Shut off the water supply
A toilet flapper is located at the bottom of the toilet tank and thus, to reach it, you have to empty the tank. Start by closing off the water supply and this is simply done by turning the shut-off valve at the back of the toilet clockwise.
As compared to other toilet gut repairs, you don’t have to remove all the remaining water in the tank using a sponge when replacing a flapper. After flushing, this unit should be easily accessible and thus, it is not necessary to squeeze the water out.
Remove the damaged flapper
Unhinge the damaged flapper by pulling it out on either side of the flush valve that it is attached to, then unclip it from the flush handle arm and remove it together with its chain.
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Replace with a suitable flapper
This is where you need to be very careful in selecting a replacement. First, it is recommended to replace with a flapper that has Microban technology. This basically means that the flapper prevents bacteria growth on its surface and this gives it a longer service life because bacteria causes flappers to break down quickly.
Second, depending on your toilet, select a flapper that is designed to handle a similar amount of water per flush. For instance, toilets made before 1994 usually release 3.5 gallons of water per flush and thus, a flapper that works best in a 3.5 GPF toilet is recommended.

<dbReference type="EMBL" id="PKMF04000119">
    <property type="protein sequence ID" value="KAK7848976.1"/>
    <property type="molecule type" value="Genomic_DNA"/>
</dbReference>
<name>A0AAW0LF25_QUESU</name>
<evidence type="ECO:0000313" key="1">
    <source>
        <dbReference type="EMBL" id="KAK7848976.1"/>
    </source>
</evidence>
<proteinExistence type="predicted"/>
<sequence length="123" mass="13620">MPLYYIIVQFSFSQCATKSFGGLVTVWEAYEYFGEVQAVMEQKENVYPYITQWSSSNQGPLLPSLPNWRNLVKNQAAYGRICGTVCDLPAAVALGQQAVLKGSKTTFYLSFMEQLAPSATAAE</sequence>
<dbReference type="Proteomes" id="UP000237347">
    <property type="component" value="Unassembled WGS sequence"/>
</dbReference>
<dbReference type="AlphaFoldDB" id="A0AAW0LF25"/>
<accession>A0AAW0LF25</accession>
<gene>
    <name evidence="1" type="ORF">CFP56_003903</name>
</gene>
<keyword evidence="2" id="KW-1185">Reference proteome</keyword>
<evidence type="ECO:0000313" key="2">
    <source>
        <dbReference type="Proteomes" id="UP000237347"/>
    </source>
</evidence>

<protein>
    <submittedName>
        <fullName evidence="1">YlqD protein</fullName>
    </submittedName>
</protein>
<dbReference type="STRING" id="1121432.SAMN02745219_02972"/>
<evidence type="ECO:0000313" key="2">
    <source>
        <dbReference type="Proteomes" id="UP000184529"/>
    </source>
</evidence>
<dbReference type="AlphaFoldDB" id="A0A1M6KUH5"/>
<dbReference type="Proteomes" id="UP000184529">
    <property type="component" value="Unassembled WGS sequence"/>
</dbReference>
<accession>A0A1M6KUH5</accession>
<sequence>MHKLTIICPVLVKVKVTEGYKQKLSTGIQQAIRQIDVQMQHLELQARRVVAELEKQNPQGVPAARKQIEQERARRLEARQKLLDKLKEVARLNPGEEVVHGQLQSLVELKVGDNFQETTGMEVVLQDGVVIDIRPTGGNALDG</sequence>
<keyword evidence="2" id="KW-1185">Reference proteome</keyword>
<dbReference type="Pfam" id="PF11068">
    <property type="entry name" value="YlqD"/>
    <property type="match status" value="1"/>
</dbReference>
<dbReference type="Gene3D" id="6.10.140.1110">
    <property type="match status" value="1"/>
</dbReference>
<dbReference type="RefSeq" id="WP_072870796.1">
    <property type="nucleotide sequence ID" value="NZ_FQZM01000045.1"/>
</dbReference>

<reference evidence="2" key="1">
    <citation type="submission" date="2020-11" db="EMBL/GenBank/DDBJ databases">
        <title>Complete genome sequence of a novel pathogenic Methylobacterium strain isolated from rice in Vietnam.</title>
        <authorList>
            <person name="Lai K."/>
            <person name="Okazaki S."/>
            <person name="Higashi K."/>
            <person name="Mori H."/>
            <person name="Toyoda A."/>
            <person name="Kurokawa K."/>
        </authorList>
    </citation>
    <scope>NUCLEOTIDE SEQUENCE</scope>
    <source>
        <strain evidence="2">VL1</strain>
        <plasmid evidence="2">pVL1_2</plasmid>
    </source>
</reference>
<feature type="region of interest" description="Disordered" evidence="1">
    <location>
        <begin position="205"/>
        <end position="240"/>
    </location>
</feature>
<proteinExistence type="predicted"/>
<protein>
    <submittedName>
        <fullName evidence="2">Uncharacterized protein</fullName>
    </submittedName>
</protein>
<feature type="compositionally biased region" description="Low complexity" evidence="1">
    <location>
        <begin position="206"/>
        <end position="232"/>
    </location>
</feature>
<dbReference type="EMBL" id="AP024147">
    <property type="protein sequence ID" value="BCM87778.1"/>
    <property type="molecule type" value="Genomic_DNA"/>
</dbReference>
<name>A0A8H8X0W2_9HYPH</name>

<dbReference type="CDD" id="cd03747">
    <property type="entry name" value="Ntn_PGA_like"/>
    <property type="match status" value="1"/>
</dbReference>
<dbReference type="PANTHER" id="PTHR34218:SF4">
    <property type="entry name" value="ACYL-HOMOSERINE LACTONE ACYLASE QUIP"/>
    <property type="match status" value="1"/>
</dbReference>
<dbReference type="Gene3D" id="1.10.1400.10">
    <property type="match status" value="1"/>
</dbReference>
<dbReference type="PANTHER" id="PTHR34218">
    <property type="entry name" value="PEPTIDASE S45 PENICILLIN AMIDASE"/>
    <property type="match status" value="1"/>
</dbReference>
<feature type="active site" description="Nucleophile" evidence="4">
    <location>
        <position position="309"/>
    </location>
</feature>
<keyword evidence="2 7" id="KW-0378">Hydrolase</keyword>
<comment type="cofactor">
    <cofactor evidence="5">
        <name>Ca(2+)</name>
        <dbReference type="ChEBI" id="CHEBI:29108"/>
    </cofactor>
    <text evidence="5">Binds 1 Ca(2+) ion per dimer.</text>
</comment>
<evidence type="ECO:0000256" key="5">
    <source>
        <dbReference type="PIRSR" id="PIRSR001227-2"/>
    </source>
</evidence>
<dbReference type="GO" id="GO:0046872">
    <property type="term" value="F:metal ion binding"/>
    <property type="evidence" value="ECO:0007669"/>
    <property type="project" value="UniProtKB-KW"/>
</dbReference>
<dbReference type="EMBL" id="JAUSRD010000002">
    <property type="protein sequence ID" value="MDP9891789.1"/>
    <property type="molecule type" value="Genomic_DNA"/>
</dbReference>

Toilets made after 1994 are more efficient and are made to release either 1.6 or 1.28 gallons per flush. These require the corresponding flappers. With this in mind, ensure you select the most suitable flapper and install it back on the flush valve.
Connect the new flapper to the flush handle arm
Connect the flapper’s chain to the flush handle arm and adjust its length so that it does not hang freely inside the tank. A loosely hanging chain can get caught up in other parts of the toilet and possibly destroy them as you try to flush.
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Open the water supply
Reopen the water supply and let the tank fill up. To confirm that the leak has completely stopped, pour in a little food color to the water in the toilet tank and leave it for some time. If you find the bowl having clean water, then the flapper is working perfectly.
However, if you find colored water in the bowl, you might want to clean the surface that the flapper sits on so that it forms a tight seal once it goes down.